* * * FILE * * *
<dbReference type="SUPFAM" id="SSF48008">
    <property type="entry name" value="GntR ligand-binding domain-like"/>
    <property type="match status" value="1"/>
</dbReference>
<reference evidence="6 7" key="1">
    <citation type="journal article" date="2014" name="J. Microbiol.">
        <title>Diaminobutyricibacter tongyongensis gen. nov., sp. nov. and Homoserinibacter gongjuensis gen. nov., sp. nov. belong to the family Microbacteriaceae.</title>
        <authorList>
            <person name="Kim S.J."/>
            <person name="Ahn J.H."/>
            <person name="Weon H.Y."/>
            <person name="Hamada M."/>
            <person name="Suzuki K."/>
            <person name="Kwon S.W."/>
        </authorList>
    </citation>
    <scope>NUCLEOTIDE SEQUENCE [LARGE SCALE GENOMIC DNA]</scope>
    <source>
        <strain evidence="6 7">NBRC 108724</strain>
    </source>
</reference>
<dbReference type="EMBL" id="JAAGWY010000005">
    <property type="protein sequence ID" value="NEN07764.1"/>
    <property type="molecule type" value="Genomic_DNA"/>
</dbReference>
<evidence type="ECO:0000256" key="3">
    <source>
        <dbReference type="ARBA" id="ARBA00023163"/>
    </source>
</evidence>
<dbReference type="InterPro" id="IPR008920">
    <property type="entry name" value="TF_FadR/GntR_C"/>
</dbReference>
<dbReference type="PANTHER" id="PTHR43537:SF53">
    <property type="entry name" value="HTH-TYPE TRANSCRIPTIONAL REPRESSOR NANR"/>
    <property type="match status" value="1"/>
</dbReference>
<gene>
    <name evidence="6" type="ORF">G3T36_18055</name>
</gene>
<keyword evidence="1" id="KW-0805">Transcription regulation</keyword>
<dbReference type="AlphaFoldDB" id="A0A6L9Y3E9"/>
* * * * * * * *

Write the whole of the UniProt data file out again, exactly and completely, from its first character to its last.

<dbReference type="SUPFAM" id="SSF48008">
    <property type="entry name" value="GntR ligand-binding domain-like"/>
    <property type="match status" value="1"/>
</dbReference>
<reference evidence="6 7" key="1">
    <citation type="journal article" date="2014" name="J. Microbiol.">
        <title>Diaminobutyricibacter tongyongensis gen. nov., sp. nov. and Homoserinibacter gongjuensis gen. nov., sp. nov. belong to the family Microbacteriaceae.</title>
        <authorList>
            <person name="Kim S.J."/>
            <person name="Ahn J.H."/>
            <person name="Weon H.Y."/>
            <person name="Hamada M."/>
            <person name="Suzuki K."/>
            <person name="Kwon S.W."/>
        </authorList>
    </citation>
    <scope>NUCLEOTIDE SEQUENCE [LARGE SCALE GENOMIC DNA]</scope>
    <source>
        <strain evidence="6 7">NBRC 108724</strain>
    </source>
</reference>
<dbReference type="EMBL" id="JAAGWY010000005">
    <property type="protein sequence ID" value="NEN07764.1"/>
    <property type="molecule type" value="Genomic_DNA"/>
</dbReference>
<evidence type="ECO:0000256" key="3">
    <source>
        <dbReference type="ARBA" id="ARBA00023163"/>
    </source>
</evidence>
<dbReference type="InterPro" id="IPR008920">
    <property type="entry name" value="TF_FadR/GntR_C"/>
</dbReference>
<dbReference type="PANTHER" id="PTHR43537:SF53">
    <property type="entry name" value="HTH-TYPE TRANSCRIPTIONAL REPRESSOR NANR"/>
    <property type="match status" value="1"/>
</dbReference>
<gene>
    <name evidence="6" type="ORF">G3T36_18055</name>
</gene>
<keyword evidence="1" id="KW-0805">Transcription regulation</keyword>
<dbReference type="AlphaFoldDB" id="A0A6L9Y3E9"/>